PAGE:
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Posts Tagged ‘Signs for Lost Children’

I’ve read and enjoyed four other books by Sarah Moss so when I browsed Europa Editions books available on my library’s eBook app, I was excited to see Signs for Lost Children. As with her previous books, Moss examines women’s lives from the inside, exploring how her characters’ interior lives impact the sides of themselves seen by their family, friends, and neighbors. Apparently this is the second in a two book tale about the main character, Alethea (Ally) Moberly — the first, Bodies of Light, is set in her childhood; I’m not sure how I’d enjoy that given the glimpses of her childhood in this book. Ally’s sister May is also referenced in Night Waking, as a nurse Anna reads about as she researches the history of childhood. It’s interesting that Moss has traced different aspects of these characters’ lives through several books.

In Signs for Lost Children, Ally is finishing medical school in the late 1800s, a still unusual path for women at the time. She meets a lighthouse engineer, Tom Cavendish, after her cousin hears him speak at a lecture series. Tom is intrigued by this thoughtful woman and she by a man who seems to appreciate her work. Despite the fact that he has committed to a months-long expedition to Japan to consult on a lighthouse, the pair marry and move to Cornwall, where Tom works, and where Ally takes a position at an asylum.

Moss works into the story information about mental healthcare (such as it was at the time) and attitudes towards the “mad” as asylum inmates were called. The details about how Ally feels about asylum “treatment” and what she believes a better approach would be are interesting. It’s clear that much about Ally’s own upbringing causes her pain and impacts her own mental wellbeing. As the book develops, Moss shows us Ally’s growing awareness of how her own experiences have prepared her to be a good doctor, and yet also expose her to the possibility of reopening old wounds as she empathizes with her patients.

The second major thread of the book is about Tom’s experience in Japan, which is also fascinating. Japan at the time — the Meiji period — was opening up to the West and within its own society after casting off feudalism. On his journey home Tom reflects that the time when Japanese experts will be sought out in the West rather than vice versa is not far off. In his time in Japan he comes to appreciate the simplicity of homes, attire, and cooking. But it doesn’t escape his notice that women silently make all that happen and men enjoy the fruits of their labor.

The final piece of the book is a lovely examination of marriage and the strangeness of forming a new life as a couple. As in her other books Moss writes with great sensitivity about marriage, although Ally and Tom are mutually kind and supportive which is different than the marriages portrayed in some of the other books Moss has written. The night before the wedding, Tom asks if she’s looking forward to it and Ally thinks:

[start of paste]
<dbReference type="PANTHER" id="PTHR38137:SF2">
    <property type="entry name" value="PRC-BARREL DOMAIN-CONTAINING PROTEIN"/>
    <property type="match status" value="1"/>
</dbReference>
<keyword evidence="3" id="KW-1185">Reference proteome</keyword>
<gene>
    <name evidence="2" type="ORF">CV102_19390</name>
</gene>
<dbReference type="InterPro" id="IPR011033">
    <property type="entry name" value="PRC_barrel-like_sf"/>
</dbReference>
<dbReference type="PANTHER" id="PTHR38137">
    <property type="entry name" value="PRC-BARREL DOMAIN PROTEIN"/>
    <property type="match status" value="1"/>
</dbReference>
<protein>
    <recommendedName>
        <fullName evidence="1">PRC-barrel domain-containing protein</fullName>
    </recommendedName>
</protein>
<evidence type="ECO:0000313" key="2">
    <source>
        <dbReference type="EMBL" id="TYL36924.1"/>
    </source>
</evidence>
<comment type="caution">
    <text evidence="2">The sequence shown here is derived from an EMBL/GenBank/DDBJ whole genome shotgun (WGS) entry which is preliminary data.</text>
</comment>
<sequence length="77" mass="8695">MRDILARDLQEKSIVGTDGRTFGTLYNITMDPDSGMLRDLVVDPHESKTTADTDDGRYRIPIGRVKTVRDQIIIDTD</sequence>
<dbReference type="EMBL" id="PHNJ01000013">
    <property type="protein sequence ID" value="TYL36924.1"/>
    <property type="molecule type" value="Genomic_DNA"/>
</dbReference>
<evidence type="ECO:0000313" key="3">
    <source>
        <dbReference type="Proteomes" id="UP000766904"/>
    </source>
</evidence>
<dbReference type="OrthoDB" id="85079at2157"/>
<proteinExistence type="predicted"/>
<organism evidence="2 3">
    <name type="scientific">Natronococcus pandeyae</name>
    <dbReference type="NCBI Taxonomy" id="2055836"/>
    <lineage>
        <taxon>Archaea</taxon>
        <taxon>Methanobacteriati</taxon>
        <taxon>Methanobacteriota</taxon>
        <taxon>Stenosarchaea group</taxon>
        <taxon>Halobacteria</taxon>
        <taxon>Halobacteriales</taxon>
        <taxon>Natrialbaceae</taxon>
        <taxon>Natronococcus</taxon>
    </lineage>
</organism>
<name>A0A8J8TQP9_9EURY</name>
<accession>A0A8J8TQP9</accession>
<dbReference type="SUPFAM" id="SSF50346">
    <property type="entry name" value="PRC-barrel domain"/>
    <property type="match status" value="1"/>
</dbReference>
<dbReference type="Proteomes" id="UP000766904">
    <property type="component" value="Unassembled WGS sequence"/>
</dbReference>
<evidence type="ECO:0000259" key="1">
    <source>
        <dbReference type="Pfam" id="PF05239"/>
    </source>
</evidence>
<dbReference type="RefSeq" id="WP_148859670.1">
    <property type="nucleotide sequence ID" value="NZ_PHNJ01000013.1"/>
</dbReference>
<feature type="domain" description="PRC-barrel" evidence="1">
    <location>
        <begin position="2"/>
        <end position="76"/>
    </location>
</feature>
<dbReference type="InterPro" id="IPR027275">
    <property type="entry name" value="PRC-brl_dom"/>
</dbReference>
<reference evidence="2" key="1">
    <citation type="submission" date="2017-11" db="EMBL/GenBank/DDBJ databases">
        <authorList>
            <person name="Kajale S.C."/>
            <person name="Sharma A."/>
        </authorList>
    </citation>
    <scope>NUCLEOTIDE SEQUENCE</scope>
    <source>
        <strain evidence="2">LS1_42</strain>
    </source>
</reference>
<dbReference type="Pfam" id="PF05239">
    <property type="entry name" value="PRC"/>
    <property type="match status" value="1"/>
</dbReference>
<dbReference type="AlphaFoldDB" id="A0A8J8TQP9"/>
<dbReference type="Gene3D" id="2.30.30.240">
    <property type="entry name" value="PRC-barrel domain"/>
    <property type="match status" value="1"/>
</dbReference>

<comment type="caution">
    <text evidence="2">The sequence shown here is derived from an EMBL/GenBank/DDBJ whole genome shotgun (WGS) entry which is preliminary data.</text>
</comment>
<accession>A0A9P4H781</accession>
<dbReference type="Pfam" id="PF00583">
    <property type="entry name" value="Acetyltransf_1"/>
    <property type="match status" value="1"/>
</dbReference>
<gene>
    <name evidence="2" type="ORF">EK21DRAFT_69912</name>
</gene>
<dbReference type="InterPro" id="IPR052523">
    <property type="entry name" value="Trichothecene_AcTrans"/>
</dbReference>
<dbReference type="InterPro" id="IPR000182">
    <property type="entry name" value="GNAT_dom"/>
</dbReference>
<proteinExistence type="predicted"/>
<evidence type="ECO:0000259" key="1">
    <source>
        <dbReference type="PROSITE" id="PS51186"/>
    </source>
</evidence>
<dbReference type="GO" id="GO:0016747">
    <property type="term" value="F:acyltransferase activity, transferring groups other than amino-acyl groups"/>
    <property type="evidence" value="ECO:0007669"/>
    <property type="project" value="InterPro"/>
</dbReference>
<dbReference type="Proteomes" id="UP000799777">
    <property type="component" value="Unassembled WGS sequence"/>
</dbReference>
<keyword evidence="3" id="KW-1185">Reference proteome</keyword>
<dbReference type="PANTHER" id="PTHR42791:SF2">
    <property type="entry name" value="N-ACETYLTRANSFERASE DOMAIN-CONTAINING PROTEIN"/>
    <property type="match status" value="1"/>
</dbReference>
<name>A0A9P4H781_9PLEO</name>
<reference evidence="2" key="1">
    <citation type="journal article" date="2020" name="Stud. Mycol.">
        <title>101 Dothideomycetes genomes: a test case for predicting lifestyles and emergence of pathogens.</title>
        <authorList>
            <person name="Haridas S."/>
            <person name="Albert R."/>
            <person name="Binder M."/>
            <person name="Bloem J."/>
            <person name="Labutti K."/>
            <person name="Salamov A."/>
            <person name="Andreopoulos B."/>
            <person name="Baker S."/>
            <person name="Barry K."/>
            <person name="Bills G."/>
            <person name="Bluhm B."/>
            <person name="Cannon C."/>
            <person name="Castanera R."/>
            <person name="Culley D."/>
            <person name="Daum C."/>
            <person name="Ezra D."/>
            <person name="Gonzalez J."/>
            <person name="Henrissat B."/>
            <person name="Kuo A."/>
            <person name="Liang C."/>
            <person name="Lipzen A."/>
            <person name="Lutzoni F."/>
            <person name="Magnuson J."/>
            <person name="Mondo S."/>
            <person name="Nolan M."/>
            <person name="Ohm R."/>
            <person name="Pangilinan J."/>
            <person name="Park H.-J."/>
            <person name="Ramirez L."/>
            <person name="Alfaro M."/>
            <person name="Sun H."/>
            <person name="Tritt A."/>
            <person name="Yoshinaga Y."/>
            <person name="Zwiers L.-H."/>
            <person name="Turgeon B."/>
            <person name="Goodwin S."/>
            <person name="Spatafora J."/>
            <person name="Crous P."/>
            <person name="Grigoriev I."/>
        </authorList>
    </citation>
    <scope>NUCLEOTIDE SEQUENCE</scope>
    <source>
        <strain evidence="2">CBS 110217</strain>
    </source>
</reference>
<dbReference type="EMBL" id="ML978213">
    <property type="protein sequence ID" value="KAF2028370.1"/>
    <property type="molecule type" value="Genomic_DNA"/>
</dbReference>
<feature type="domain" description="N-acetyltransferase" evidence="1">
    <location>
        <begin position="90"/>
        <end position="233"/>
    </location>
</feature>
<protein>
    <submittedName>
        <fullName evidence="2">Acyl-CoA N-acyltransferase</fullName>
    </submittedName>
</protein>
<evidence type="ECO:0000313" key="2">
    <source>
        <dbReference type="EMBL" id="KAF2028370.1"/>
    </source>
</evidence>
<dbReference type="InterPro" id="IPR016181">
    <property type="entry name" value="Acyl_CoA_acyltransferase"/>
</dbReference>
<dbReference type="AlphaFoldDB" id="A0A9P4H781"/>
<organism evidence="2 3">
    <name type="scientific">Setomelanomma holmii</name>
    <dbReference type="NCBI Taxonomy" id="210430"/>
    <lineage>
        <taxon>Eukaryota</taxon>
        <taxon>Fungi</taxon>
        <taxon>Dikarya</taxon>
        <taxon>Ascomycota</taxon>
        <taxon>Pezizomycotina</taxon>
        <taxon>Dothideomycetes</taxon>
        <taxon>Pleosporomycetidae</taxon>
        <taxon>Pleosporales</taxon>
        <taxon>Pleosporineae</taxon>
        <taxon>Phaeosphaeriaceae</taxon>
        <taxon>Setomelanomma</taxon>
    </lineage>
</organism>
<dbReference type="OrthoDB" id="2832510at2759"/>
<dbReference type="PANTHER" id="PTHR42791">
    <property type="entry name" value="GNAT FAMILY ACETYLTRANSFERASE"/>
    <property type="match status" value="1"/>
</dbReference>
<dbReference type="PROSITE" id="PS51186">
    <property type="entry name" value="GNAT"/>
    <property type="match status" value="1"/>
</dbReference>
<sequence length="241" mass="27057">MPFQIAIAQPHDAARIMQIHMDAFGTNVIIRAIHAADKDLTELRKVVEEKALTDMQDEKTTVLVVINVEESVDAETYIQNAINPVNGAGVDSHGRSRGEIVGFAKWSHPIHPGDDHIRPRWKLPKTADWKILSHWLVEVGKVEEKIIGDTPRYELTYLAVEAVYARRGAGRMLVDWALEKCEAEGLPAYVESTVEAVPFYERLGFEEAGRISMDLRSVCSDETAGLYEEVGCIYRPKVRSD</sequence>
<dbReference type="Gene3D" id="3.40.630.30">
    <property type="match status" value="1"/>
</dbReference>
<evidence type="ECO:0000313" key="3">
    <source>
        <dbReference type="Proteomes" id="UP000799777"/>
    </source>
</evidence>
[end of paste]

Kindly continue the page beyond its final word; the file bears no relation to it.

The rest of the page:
“Her mind stretches towards the words he asks to hear, towards the speaking of affection and desire. If she did not know better, she would say that there was a physical change in her, that her heart rests more comfortably under her breastbone for his faith. She would like to tell him that she sleeps more easily and wakes without the life-long start of dread at another day. That his importance to her is frightening. Without looking at him, she nods.”

Ally and Tom face added hurdles to establishing a life together as his prolonged absence and her professional challenges impact their early marriage. And interestingly, it’s his return that is the most challenging thing. She’s published a paper and is directing a new convalescence home, Rose Tree House, a kind of halfway house where women from the asylum who have not passed their discharge interviews but are considered potentially capable of doing so in the future live together, tending a garden and chickens, keeping the house, preparing and sharing meals, and engaging in small projects like sewing. Tom is unsettled by the change in her and in himself upon his return, and she has lost confidence in being at all loveable. They have to try more than once to start over.

It all feels very realistic, the struggle to find themselves, he a man who feels outside of things because of his life, circumstances, his solitary work, and his travels, she, who shares his sense, as her friend Annie says,of being “strangers in a strange land” because of her work and gender and because “she has always known that she doesn’t know which fork to use or what should not be said in mixed company or among ladies with their gloves on.” For Ally, Rose Tree House is the new beginning she wants, making a real difference in the lives of women no one has understood. It’s inspiring, and it’s good to read a novel where a woman’s wellbeing hinges on claiming her own space as well as making space for others.

As always, Sarah Moss provides much food for thought, wrapped up in a lovely story with many interesting threads.

I should add that I read the seventeenth Maisie Dobbs book — A Sunlit Weapon — and loved it. I don’t like to review books that are part of a series because I know as a reader I like to begin at the beginning. If you haven’t read this series, take the link and read my view of the first book in the series and go for it. It’s a delight.

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